When war was declared in 1899, it became the task of the two Frenchmen to instruct the Staats Artillery officers in the use of the large and small ordnance which, chiefly on their advice, the Boer Executive had acquired, and Sam Leon became an indispensable adjunct to the gunnery staff of Joubert's army. He organized the service for each piece, taught the artillerists how best to place their guns where positions were to be held, and to build scientifically-constructed protection for the less mobile pieces required for siege purposes. All the guns employed round Ladysmith were so fixed under his superintendence; platforms were erected on his plans, and all other needful details attended to as he advised.

He accompanied Pretorius and Wolmarans in the charge of Botha's guns during part of the Tugela campaign, and arranged the positions held by the five pieces which did such execution against the English at Colenso. He went from the Tugela to the siege of Kimberley to erect the platform for the "Long Tom" which had been " knocked out" at Ladysmith in the midnight sortie of the British, as related; the huge gun having been fully repaired subsequently at Pretoria by Grunberg and himself.

It was on the 12th of February, 1900, while engaged in sighting this gun during a duel with the Kimberley artillery, that a bullet struck him in the head and maimed him for life. His eye was destroyed, and he was compelled to return to France.

Meanwhile, as far back as November, the store of artillery ammunition ordered by Joubert before the commencement of hostilities was running out, owing to the enormous waste occasioned by the sieges of Ladysmith, Mafeking, and Kimberley; operations which did not enter into Boer calculations when the original orders were being placed. The situation was most alarming, as no further supply of shells for Creusots, howitzers, or pom-poms could be imported, and Joubert was confronted with the appalling prospect of a famine in projectiles, and the consequent uselessness of all his artillery.

At this critical juncture President Kruger's wisdom and foresight in preserving the dynamite monopoly for the Transvaal was fully realized, when Grunberg assured the Government that cordite and all kinds of smokeless ammunition could be made at the factory at Modderfontein. A terrible fear was thus dispelled, and those who had doubted the old President's wisdom in resisting Mr. Chamberlain's audacious demand for the abolition of the explosives' monopoly, now rendered a grateful tribute of admiration to the prescience of Oom Paul.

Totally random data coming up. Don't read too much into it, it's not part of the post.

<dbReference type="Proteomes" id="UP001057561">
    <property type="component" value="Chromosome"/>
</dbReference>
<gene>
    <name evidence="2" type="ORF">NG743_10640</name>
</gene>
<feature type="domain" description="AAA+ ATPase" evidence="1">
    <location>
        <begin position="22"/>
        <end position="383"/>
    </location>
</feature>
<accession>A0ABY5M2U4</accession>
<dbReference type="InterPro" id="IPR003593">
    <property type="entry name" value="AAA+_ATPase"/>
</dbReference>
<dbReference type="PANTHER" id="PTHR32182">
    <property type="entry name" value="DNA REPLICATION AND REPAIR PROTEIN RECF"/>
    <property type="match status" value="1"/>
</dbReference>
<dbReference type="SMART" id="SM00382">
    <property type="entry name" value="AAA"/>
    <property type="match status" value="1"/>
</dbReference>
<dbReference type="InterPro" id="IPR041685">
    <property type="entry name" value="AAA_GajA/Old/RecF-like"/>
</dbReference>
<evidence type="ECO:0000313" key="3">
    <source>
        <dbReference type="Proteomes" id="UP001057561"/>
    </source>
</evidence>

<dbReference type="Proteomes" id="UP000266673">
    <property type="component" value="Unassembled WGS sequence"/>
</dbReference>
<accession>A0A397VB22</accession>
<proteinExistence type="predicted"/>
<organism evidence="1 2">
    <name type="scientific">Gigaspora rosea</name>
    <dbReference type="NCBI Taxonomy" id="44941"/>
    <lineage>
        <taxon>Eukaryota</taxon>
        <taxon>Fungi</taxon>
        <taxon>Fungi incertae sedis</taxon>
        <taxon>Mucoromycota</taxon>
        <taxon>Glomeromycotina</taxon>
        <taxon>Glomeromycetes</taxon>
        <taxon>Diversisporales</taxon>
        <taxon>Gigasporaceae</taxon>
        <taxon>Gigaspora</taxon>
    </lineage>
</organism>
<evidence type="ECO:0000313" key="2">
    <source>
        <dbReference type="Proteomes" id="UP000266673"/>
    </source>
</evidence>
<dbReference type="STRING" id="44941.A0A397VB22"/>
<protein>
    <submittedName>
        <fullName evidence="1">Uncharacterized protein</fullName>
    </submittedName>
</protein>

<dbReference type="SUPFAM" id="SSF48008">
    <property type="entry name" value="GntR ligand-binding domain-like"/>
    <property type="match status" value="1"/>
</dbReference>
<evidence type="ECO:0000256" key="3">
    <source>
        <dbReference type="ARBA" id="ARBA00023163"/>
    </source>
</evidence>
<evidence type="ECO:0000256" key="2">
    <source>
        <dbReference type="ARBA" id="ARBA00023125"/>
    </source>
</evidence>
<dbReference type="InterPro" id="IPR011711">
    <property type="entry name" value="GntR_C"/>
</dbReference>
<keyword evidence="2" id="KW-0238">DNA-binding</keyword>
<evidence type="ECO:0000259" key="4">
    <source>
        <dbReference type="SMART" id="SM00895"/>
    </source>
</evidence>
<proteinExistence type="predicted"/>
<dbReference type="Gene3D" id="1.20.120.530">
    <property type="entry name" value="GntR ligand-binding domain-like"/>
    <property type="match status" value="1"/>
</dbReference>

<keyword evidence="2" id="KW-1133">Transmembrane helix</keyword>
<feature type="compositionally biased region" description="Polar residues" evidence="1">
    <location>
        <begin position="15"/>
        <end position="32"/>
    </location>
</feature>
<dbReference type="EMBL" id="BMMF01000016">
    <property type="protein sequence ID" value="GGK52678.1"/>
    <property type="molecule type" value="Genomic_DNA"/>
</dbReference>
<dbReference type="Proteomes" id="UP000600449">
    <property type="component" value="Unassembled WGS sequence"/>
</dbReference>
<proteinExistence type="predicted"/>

Two foundries owned by Begbie and by Wright and Co. in Johannesburg, which were used for the making and repairing of mining machinery, were at once commandeered by the Government, and Grunberg set to work to turn these places into ammunition factories. His difficulties were enormous, in the want of proper machinery, tools, and molds, but especially in skilled mechanics. Nothing, however, seemed impossible to the resourceful engineer, who had thrown a warm French heart into the work of serving a people who were largely French in their origin, and, with the exercise of untiring industry, marvelous skill, and a creative enthusiasm, all difficulties were fought down. By the end of November, 1899, Grunberg had already despatched his first 1,000 shells from Johannesburg to the front. Smokeless powder and other explosives were supplied from the State factory, and the workshops of the city of sinister omen were soon enabled to turn out better projectiles for all the guns than those which had been imported from Europe.

Five hundred hands, mostly Italians, with French, Austrian, and a few American workmen added, were gradually instructed by Grunberg, and so efficient did he render his men and means in supplying the Federal artillery with ammunition that 1,000 shells per day were finished during the six months from November, 1899, to May, 1900. Shells for the English Armstrong guns, taken at Colenso and elsewhere, and for the Maxim-Nordenfelts, were produced as required; the supply being continued for the Free State forces as well as for those of the Transvaal.

This work, which had saved the Federal armies from finding all their artillery without ammunition early in the conflict, was not carried on without attracting the malevolent attention of British citizens and partisans who had been permitted, under various pretexts and guises, to remain in Johannesburg and Pretoria during the whole period of the war, under the futile obligation of an oath of allegiance. In January a Reuter's message from Lourenzo Marquez reported in some detail " the complete destruction of Begbie's foundry " by dynamite, the deed being attributed to anti-Boer action. The news was only a too previous anticipation of events, as no explosion took place at that time. The plot had miscarried, probably owing to imperfect preparations. This circumstance naturally alarmed M. Grunberg, who demanded a better surveillance of the works for the protection of the employees; but, strange to relate, very little was done to satisfy his request, the plea being that all the burghers were at the front fighting.